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Request for SoftBank to End Yahoo! Japan’s Elephant Ivory Advertisements and Sales


Mr. Masayoshi Son

Director, Yahoo! Japan Corporation
Chairman, SoftBank Corp.
Chairman and Chief Executive Officer, SoftBank Group Corp.
Chairman of the Board, Sprint Corporation

Mr. Nikesh Arora

Chairman of the Board of Directors, Yahoo! Japan Corporation
President and Chief Operating Officer, SoftBank Group Corp.

Chief Executive Officer, SB Group US, Inc.

Re: Request for SoftBank to End Yahoo! Japan’s Elephant Ivory Advertisements and Sales

Dear Mr. Son and Mr. Arora,

We the undersigned 32 organizations, greatly respect SoftBank’s commitment “to protecting the earth for future generations” and accordingly are writing to urge you to expeditiously end Yahoo! Japan’s advertisement and sale of elephant ivory products. SoftBank, with its 43 percent share of Yahoo! Japan, is uniquely positioned to ensure that Yahoo! Japan acts in a socially and environmentally responsible manner and bans the advertisement and sale of all elephant products immediately.

Africa’s elephants are in crisis, with the number lost to poaching exceeding 30,000 a year. It is estimated that more than 100,000 elephants were illegally killed between 2010 and 2012, and elephant populations in many regions of Africa are in a dangerous decline. Sadly, these majestic animals are killed to feed the demand for unnecessary ivory trinkets. If future generations have any hope of seeing African elephants in the wild, the threat of poaching for the ivory trade must be eliminated. We urge Yahoo! Japan and SoftBank to join the effort to protect elephants by putting a halt to all ivory sales, thus eliminating your roles in this deadly trade.

Trade in ivory products is currently legal in Japan; however, Japan’s government has completely failed to control its domestic ivory trade.

According to Japanese law, cut pieces of ivory do not need to be registered with the government. It is common practice for illicit ivory traders to launder illegally-obtained whole ivory tusks onto the domestic market in Japan by cutting them into pieces. Furthermore, the whole tusk registration scheme in Japan is rife with fraud and abuse. Thus, it is impossible to verify the legality of any whole tusk sold, whether registered or not. Given the inherent weaknesses of Japanese law and the absence of government oversight over the trade, the responsible action for socially responsible and forward-looking companies like yours to take is to stop dealing in ivory all together.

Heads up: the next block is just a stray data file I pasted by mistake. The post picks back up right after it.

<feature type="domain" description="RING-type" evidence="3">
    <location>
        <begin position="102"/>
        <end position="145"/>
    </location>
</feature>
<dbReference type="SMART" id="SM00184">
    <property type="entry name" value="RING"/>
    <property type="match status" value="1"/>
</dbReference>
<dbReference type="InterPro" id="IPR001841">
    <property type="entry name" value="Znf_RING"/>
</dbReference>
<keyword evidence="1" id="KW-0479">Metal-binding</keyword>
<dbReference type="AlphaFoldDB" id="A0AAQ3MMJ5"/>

Unfortunately, Yahoo! Japan’s auction and online shopping sites are a major distribution channel for the sale of ivory in Japan, much of which is illegal. Recent investigations revealed that 93 percent of the more than 6,000 advertisements carried by Yahoo! Japan’s shopping site on a single day in August 2015 were for ivory hanko name seals. Evidence shows that unregistered, and thus illegal, ivory tusks are regularly processed into ivory hanko name seals and sold on Yahoo! Japan’s shopping website. On a single day, the sales value of ivory offered in the 6,000 ads on Yahoo! Japan Shopping was US$2.6 million. On Yahoo! Japan Auctions, the value of “closing bids” for ivory products increased from US$584,000 in 2005 to just under US$7 million in 2014, with a total of $27 million for the ten-year period. Between 2012 and 2014, over 800 whole tusks were sold on the auction site. The scale of ivory sales of dubious origin on Yahoo! Japan’s shopping and auction sites is immense and growing.